I'm certainly not an engineer or any kind of expert on such calculations so
take what I say with a very very large grain of salt and realize that these are
very very crude calculations based upon a number of simplifying assumptions.
There are several factors to be considered in determining the down force...
1. The weight of the tower
2. The weight of the antennas & feedlines
3. The weight of the guy wires & insulators plus pretensioning etc.
4. The compressive forces generated by the effects of the wind.
Rohn 25 weighs about 40 pounds per section. The tower weight would be about
230 pounds. Assume the antennas and feedline weigh another 120 pounds. Assume
three sets of guys to the top of the tower spaced out 30 feet from the base...
22 pounds. The downward force in dead calm air would be about 370 pounds  not
counting anything due to guy wire tensioning. Tensioning at 10 percent of
breaking strength would add 400 pounds per guy wire (assuming 3/16 ehs wire
with a breaking strength of about 4000 pounds). This would result in
additional compressive forces of approximately 1040 pounds). The total
downward force in calm air would be about 1410 pounds.
Horizontal forces in 20 psf winds (approximately 70 mph) would be about 690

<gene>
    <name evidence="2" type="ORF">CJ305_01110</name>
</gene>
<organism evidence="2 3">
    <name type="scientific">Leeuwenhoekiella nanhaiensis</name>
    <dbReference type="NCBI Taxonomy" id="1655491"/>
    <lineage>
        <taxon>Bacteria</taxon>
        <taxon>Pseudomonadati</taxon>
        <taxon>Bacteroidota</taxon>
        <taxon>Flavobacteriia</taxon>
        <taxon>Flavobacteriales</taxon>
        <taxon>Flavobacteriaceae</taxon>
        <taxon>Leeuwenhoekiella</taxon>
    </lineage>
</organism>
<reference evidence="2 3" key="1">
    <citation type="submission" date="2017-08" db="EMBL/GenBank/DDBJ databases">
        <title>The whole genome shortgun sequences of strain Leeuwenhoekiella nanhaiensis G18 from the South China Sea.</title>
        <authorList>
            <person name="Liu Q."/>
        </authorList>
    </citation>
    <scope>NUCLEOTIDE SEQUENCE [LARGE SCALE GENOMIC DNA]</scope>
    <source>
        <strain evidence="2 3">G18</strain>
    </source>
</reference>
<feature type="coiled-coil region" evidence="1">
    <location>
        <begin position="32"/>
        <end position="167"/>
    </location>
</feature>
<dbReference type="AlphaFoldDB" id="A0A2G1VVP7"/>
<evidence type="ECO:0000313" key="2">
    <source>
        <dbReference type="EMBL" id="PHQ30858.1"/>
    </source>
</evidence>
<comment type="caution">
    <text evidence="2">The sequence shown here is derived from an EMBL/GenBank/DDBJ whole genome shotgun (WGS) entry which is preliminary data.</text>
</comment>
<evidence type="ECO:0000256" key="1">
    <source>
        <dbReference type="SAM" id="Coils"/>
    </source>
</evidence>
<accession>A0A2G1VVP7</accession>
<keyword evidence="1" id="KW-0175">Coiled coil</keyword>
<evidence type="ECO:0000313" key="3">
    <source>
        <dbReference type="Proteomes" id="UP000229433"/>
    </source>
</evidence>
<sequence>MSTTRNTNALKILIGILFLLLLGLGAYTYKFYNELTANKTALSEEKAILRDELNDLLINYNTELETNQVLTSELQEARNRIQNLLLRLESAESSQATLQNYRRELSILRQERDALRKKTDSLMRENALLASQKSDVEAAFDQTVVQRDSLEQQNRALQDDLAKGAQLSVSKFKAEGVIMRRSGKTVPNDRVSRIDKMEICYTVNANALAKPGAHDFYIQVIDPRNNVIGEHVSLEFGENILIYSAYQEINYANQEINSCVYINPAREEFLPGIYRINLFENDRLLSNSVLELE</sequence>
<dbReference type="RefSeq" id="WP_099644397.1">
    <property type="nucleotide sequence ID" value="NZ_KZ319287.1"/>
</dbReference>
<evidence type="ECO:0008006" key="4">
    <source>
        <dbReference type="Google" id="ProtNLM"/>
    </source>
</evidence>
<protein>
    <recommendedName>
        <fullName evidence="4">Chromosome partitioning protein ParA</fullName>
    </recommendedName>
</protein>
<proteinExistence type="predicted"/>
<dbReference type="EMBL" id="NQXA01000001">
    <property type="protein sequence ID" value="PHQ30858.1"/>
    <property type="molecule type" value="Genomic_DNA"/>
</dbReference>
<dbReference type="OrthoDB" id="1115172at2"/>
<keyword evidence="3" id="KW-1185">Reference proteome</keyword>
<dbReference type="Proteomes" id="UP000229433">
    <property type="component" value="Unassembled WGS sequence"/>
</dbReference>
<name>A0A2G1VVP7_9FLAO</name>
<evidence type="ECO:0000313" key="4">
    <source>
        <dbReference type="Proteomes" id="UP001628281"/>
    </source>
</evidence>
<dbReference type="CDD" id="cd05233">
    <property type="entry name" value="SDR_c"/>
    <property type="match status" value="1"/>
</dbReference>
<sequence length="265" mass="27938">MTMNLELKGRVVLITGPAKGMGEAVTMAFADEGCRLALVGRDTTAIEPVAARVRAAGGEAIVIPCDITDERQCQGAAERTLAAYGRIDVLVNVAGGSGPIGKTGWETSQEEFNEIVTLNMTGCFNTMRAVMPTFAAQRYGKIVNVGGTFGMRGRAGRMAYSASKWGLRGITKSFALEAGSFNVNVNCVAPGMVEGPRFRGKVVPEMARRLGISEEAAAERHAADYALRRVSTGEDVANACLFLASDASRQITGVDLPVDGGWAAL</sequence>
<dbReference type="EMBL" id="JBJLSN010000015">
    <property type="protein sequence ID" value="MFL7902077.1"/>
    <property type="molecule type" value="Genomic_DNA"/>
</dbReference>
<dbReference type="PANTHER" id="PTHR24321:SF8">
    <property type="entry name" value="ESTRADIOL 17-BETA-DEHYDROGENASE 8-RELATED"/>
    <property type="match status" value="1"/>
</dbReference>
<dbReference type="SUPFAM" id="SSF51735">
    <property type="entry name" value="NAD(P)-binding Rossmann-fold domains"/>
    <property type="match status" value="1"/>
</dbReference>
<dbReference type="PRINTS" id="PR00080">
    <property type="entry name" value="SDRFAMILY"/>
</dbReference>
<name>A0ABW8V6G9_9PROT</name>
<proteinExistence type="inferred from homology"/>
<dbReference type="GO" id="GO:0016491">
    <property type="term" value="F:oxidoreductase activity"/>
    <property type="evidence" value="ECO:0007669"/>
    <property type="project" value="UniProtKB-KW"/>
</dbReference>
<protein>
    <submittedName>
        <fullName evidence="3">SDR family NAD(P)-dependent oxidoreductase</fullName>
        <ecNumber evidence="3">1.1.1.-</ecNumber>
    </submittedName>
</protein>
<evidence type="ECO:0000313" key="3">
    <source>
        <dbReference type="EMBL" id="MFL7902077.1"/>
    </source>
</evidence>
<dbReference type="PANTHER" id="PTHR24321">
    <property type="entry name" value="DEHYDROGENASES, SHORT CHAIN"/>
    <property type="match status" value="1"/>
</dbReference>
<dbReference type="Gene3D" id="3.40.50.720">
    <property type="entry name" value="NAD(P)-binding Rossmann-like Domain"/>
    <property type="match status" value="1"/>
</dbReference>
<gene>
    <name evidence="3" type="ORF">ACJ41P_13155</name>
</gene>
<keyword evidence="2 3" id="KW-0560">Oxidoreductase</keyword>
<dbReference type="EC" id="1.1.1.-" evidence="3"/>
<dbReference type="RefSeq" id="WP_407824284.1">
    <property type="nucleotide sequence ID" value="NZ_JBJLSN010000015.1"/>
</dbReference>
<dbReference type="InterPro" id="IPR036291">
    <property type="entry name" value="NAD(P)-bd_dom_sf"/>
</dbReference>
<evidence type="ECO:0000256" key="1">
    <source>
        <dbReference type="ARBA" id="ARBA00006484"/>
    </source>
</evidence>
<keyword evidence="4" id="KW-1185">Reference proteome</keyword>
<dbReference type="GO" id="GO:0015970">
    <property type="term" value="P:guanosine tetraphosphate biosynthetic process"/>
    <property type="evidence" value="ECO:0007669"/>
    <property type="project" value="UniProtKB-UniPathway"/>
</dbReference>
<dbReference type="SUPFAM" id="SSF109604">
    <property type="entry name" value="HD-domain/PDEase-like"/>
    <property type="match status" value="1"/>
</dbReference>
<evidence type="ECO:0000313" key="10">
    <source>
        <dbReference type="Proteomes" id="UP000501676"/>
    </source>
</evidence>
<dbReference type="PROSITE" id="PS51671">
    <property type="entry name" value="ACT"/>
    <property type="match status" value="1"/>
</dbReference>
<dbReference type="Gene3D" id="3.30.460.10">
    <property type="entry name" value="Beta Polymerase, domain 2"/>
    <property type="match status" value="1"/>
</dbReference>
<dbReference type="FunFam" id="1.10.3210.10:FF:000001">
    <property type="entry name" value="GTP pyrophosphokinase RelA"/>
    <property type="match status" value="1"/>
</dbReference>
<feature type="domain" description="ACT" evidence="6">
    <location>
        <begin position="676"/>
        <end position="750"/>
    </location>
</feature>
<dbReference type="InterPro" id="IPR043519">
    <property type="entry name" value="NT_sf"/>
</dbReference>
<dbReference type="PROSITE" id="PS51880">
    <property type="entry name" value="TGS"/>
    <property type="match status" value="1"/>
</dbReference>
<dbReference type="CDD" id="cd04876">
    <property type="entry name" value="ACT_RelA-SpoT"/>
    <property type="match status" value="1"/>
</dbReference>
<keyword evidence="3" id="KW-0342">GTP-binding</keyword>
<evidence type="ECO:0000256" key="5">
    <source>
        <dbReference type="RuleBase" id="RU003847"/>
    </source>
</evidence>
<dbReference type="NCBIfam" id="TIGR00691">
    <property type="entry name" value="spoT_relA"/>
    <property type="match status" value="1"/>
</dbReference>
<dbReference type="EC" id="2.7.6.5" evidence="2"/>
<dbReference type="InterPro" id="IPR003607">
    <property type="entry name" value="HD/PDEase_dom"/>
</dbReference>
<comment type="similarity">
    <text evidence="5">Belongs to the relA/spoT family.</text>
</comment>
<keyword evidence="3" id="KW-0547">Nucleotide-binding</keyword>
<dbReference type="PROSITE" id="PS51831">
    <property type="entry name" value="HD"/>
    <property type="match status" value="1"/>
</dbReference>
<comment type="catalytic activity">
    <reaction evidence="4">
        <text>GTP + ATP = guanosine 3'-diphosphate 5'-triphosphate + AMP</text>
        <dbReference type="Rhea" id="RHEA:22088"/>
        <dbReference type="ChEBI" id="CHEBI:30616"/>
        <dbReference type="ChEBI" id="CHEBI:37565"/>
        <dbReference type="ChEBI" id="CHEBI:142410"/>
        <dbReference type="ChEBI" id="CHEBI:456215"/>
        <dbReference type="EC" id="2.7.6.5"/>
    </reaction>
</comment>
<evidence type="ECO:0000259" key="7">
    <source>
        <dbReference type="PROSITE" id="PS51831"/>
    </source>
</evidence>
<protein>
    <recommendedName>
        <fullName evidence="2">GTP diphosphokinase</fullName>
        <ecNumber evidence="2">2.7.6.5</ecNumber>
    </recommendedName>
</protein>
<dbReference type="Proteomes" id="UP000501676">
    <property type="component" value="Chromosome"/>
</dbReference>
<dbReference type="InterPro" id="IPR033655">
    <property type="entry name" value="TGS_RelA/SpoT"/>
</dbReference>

pounds on the tower plus 280 pounds on the 14 square feet of antennas for a
total of 970 pounds. This translates into roughly 1940 pounds of additional
tensioning in the guy wires and an additional downward force on the tower of
about 1680 pounds.
Horizontal forces in 50 mph winds would be about half of those in 70 mph winds
and would be about 840 pounds.
Total downward force on the tower would be approximately 3100 pounds in 70 mph
winds and about 2250 pounds in 50 mph winds.
The tower certainly should be able to handle this much compression. The real
issue boils down to the ability of the roof to handle this sort of force. The
base that the tower is attached to should be able to distribute these forces
over a large area  otherwise the tower is likely to poke its way right thru
the roof!
Note that none of these calculations take into account the possiblity of the
tower's buckling since you failed to proved any information on guying aside
from the anchor point distance from the tower base.
Also note that the tower installer has violated a fundamental principle of
failing to follow the manufacturer's directions by placing the guy anchor
points 30 feet from the base of the tower instead of the recommended 45 feet.
If you really want an answer to your question, spend the money and hire a
professional engineer to do a detailed analysis. You get what you pay for  if
you're lucky!!
Tim Cotton, N4UM
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